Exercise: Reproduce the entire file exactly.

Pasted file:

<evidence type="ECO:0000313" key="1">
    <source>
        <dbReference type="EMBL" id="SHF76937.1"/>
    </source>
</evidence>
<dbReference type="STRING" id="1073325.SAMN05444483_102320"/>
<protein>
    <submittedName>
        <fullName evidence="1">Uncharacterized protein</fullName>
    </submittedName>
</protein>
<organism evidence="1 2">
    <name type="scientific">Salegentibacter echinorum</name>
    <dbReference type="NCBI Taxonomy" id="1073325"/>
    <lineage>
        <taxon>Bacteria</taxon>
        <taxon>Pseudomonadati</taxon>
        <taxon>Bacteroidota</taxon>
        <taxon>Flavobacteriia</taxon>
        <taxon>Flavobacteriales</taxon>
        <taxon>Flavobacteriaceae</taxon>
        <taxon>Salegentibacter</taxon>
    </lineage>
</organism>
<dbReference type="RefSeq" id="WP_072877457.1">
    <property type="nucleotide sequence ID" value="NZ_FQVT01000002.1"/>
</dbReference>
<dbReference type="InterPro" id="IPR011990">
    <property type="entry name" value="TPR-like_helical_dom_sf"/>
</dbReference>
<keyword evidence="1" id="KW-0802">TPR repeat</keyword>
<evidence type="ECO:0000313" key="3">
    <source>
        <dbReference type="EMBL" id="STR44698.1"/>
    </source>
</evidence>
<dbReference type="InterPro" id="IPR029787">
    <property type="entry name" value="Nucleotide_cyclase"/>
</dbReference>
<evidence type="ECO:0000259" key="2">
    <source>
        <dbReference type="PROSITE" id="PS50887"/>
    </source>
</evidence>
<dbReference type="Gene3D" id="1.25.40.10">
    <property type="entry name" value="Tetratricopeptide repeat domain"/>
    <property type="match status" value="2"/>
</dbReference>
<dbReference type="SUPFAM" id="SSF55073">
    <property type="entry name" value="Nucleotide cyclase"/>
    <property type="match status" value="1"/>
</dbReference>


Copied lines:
<evidence type="ECO:0000313" key="1">
    <source>
        <dbReference type="EMBL" id="SHF76937.1"/>
    </source>
</evidence>
<dbReference type="STRING" id="1073325.SAMN05444483_102320"/>
<protein>
    <submittedName>
        <fullName evidence="1">Uncharacterized protein</fullName>
    </submittedName>
</protein>
<organism evidence="1 2">
    <name type="scientific">Salegentibacter echinorum</name>
    <dbReference type="NCBI Taxonomy" id="1073325"/>
    <lineage>
        <taxon>Bacteria</taxon>
        <taxon>Pseudomonadati</taxon>
        <taxon>Bacteroidota</taxon>
        <taxon>Flavobacteriia</taxon>
        <taxon>Flavobacteriales</taxon>
        <taxon>Flavobacteriaceae</taxon>
        <taxon>Salegentibacter</taxon>
    </lineage>
</organism>
<dbReference type="RefSeq" id="WP_072877457.1">
    <property type="nucleotide sequence ID" value="NZ_FQVT01000002.1"/>
</dbReference>
<dbReference type="InterPro" id="IPR011990">
    <property type="entry name" value="TPR-like_helical_dom_sf"/>
</dbReference>
<keyword evidence="1" id="KW-0802">TPR repeat</keyword>
<evidence type="ECO:0000313" key="3">
    <source>
        <dbReference type="EMBL" id="STR44698.1"/>
    </source>
</evidence>
<dbReference type="InterPro" id="IPR029787">
    <property type="entry name" value="Nucleotide_cyclase"/>
</dbReference>
<evidence type="ECO:0000259" key="2">
    <source>
        <dbReference type="PROSITE" id="PS50887"/>
    </source>
</evidence>
<dbReference type="Gene3D" id="1.25.40.10">
    <property type="entry name" value="Tetratricopeptide repeat domain"/>
    <property type="match status" value="2"/>
</dbReference>
<dbReference type="SUPFAM" id="SSF55073">
    <property type="entry name" value="Nucleotide cyclase"/>
    <property type="match status" value="1"/>
</dbReference>